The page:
What Might You Be Stuffing Down This Season?
“We are – in nearly every sense of the word – stuffed. Saturated. Trying to cram in a little more on Dec 25th seems kind of pointless.”
– Bill McKibben, Hundred Dollar Holiday; The Case for a More Joyful Christmas
The season of comfort food is upon us again. Turkey with stuffing, mashed potatoes and gravy, Christmas pudding, baked brie with cranberries, shortbread cookies, chocolate, chocolate and more chocolate…mmmm!
Could there be more to our passionate love affair with comfort food than mere tradition this time of year?
“We’re often trying to make ourselves feel better through whatever it is we are stuffing into our mouth. For women in particular we are often stuffing our emotions down with comfort food…and the most common emotions I find, in my practice with women, are anger, anxiety and sadness.”
– Esther Kane, MSW
I heard Esther, a good friend of mine, as well as a therapist who specializes in working with women with eating disorders, on the radio the other day. She was speaking about the food-mood connection. Wow! Have a listen:
But when we eat, er, rather large quantities of comfort food in the attempt to “stuff down” emotions we don’t want to feel, the long term result can be weight gain or an eating disorder…and yet the emotions themselves are likely still there, waiting to be felt.
In my experience, unprocessed hurt doesn’t just go away.
Here’s a bit of a comical clip from the audio version of my book, A Widow’s Awakening:
For what is grief but a perfect encapsulation of the three emotions that drive people to eat for comfort:
1. Anger over losing a loved one
2. Anxiety over our new forced-upon-us life without our loved one…as well as possible concern over where their souls might be now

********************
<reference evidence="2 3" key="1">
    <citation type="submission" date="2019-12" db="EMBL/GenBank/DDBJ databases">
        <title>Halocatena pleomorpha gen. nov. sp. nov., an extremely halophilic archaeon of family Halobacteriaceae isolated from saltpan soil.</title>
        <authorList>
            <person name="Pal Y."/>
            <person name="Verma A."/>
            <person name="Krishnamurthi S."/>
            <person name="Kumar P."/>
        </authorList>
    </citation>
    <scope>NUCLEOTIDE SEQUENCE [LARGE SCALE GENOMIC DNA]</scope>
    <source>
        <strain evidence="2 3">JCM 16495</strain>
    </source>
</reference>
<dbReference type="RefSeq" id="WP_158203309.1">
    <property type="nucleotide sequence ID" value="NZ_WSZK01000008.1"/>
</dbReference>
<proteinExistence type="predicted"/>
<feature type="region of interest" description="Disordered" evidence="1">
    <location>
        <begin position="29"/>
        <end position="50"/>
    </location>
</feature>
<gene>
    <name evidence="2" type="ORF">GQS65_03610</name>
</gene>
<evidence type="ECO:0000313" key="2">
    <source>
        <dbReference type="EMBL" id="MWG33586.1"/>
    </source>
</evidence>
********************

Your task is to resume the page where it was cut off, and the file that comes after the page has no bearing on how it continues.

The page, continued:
3. Sadness over missing someone we loved very much, while learning to accept that a significant chapter of our lives has ended
But what I’ve since come to realize is that regardless of what our past year has held, Christmas can be a very fickle time of year. For if our Christmas doesn’t look like a Norman Rockwell painting – or some preconceived notion of how we thought our lives would look like – then that can really suck! Or, maybe our Christmas does look like a Norman Rockwell to everyone else…but the reality is anything but happy.
Let’s face it: as delicious as Christmas can be, it also tends to be the time of year when all that is not in one’s life comes bubbling to the surface.
Personally, I’m down a beloved dog this year, there’s still no flippin’ guy in my life and I don’t have a child to watch opening their stocking come Christmas morning. But you know what? I do still have one beautiful dog who LOVES opening her stocking, I’ve got my health, lots of wonderful friends and family, a cozy home and food in the fridge…and lots of great kids in my life!
Which brings us back to the topic of comfort food: I love my food – at Christmas and all the year through. But in the weeks ahead, I shall try and take Esther’s advice and eat my favourite dishes and decadent treats in moderation.
Maryanne Pope is the author of A Widow’s Awakening and the CEO of Pink Gazelle Productions Inc. Esther Kane is the author of It’s Not About the Food and a psychotherapist who specializes in working with women with eating disorders. Please visit www.estherkane.com for details.
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